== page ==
[2] The Second Law of Thermodynamics.

Too much information, too little thought

sunrise in the garden at Little Portion Monastery, Arkansas

In any case, silence and stillness are not enough for us. They might be for a little while, as an immediate escape from the din and demands of daily life. But they are means to an end rather than ends in themselves.

The search engine has an almost godlike power to deliver the information we want. But even amid the swirling tides of information on the internet many people find the ultimate questions of life confronting them: “Who am I? What can I know? What ought I to do? What may I hope?” These point to the desire for truth…

I’m “reblogging” today. The above quote is from Carolyn Moynihan, writing on MercatorNet, Friday May 18, 2012: “Too much information, too little thought.”

Which principles of simplicity does the article illustrate?

Principle 5: Empty Space

Pursue quality, not quantity.

If you type “simplicity” into your internet browser, you will discover that simplicity is all about having a stack of rocks…

…a handful of fruit…

…or a single drop of water on a leaf…

I’m obviously being facetious: we all know that artfully arranging a handful of smooth stones on your coffee table does not simplify your life.

To simplify deeply requires artfully arranging all the details of life.

The spare, Zen-like, aesthetic points to something real, though. For example, ikebana is the Japanese art of flower arranging. It is a true art form, with certain conventions that all practitioners follow. The most important convention of ikebana is Empty Space:[1]

 In an ikebana design, space is just as important as the flowers and branches themselves. An ikebana practitioner seeks to create space rather than fill it.[2]

In a piece of music, the rests—the silence between notes—are just as important as the notes themselves. A page of text without any white space is indecipherable.

Modern life becomes complicated when we try to fill space: in our homes, in our closets, on our shelves, on our calendars, in our minds. He who dies with the most toys, wins.[3] We know in our deepest hearts that this is false, and we respond to the images of simplicity because they mirror what we long for, both inside and outside. Like all the principles of simplicity, you can practice Empty Space both exteriorly and interiorly.

Exterior empty space:

  • Simple, spare furnishings and décor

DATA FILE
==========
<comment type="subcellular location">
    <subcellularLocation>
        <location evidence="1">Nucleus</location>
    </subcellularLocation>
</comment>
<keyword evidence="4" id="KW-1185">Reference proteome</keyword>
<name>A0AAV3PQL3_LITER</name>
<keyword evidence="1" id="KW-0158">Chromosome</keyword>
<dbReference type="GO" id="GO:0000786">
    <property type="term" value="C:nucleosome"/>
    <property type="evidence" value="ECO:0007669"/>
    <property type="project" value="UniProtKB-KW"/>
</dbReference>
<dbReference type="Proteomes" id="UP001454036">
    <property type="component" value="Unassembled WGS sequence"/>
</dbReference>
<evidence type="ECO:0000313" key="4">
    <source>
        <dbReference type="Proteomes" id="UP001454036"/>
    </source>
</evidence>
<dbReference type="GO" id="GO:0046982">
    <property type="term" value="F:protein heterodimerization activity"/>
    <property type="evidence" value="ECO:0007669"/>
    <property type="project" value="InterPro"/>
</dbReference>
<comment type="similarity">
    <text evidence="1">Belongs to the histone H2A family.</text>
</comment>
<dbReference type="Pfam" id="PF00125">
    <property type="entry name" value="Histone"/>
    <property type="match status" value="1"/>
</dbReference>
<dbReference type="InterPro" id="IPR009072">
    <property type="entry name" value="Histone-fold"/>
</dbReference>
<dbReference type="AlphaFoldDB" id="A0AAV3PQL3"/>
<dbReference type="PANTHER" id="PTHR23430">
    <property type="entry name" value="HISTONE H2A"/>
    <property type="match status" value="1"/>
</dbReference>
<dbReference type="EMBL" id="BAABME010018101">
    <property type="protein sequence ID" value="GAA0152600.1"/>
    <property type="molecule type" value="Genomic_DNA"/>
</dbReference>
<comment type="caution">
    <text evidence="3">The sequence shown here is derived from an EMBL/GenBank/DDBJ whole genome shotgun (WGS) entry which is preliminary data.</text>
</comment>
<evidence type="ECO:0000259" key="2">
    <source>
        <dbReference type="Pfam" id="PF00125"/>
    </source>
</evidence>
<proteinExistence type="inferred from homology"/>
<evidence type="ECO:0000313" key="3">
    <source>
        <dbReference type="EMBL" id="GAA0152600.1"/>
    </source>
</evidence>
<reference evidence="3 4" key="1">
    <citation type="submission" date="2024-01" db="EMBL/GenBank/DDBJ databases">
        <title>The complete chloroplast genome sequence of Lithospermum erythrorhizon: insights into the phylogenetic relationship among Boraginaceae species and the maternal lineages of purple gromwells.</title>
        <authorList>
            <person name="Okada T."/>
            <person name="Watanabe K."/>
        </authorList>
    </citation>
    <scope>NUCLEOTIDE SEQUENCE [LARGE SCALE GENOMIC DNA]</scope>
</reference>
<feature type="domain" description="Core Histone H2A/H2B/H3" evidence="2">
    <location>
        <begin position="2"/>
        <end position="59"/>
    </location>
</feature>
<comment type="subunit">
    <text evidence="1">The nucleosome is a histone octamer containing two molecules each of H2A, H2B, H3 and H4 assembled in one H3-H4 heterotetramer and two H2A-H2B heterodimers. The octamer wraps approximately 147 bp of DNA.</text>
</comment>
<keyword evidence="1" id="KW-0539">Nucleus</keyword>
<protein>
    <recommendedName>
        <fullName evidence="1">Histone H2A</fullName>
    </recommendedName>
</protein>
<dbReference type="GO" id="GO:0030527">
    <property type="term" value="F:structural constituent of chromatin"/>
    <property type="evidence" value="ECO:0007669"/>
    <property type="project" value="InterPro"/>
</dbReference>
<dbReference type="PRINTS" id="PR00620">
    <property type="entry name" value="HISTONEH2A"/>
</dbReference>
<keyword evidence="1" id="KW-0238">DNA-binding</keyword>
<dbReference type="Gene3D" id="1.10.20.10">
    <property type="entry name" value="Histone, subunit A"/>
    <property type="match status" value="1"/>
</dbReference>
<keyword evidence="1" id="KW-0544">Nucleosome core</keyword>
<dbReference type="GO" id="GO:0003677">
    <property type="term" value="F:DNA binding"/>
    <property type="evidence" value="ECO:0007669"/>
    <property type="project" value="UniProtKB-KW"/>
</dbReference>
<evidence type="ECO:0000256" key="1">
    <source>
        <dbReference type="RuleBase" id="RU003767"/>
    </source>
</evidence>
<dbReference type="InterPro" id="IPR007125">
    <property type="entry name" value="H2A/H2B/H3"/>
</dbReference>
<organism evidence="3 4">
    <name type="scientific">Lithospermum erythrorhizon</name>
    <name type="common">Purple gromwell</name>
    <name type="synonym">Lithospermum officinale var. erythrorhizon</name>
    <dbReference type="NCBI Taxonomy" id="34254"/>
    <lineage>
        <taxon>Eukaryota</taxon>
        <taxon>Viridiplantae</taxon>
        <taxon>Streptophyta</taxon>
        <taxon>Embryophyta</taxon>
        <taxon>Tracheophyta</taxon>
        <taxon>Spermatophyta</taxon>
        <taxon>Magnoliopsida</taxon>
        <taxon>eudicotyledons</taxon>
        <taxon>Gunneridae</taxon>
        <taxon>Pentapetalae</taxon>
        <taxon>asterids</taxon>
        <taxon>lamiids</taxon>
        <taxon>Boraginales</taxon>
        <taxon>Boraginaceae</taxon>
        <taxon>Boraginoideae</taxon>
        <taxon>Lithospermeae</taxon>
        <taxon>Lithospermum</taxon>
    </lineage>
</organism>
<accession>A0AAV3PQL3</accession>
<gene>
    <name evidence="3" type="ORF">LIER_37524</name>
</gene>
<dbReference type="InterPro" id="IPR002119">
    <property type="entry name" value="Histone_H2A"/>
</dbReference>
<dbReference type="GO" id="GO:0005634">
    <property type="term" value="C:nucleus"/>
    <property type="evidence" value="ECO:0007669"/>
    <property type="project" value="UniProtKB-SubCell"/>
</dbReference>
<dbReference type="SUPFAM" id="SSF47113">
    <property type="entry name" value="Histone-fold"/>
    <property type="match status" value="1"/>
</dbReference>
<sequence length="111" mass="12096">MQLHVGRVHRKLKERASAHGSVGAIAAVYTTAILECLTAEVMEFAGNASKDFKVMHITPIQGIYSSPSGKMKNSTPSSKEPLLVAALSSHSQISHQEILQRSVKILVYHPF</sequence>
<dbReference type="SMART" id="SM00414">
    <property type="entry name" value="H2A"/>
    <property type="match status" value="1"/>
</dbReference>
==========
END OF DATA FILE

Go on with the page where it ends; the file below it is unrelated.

• few possessions
  • solitude (space between yourself and other people)
  • silence
  • limited commitments and activities

Interior empty space:

  • Silence
  • limited input (TV, radio, music, internet, books, news)

The lists above certainly aren’t exhaustive. Can you think of more ways to create Empty Space?

Go deeper: why do the practices on the list simplify things? Where does the empty space form?

Exercise: consider creating empty space by going on a “media fast.” [4]

Top photo credit: http://ikebanabyjunko.co.uk/AboutIkebana.htm

Other photo credits:

http://onlyfathomed.wordpress.com/2011/08/12/thoughts-on-simplicity/

http://www.freegreatpicture.com/fruits-and-vegetables/fruit-29964

http://jojofeelings.wordpress.com/2011/07/02/simplicity-who-is-it/


[1] Ikebana International, Chicago Chapter   http://chicagoikebana.org/

[2] Ikebana by Diane Norman and Michelle Cornell.

[3] Contrast this sentiment with this quote attributed to Andrew Carnegie: “The man who dies rich dies disgraced.”

[4] “I took a complete 10-day media fast and felt like I’d had a two-year vacation from computers…Once you realize that you can turn off the noise without the world ending, you’re liberated in a way that few people ever know.” Tim Ferris, from his blog Experiments in Lifestyle Design.

Principle 4: Freely Chosen Constraints

Define the limits within which you will be truly free.

On December 10, 1941, Thomas Merton, at the age of 26, entered a Trappist monastery near Bardstown, Kentucky, embarking on a life devoted to silent prayer and contemplation. He had been to the monastery before, to visit. But this time, he was coming to stay. For good: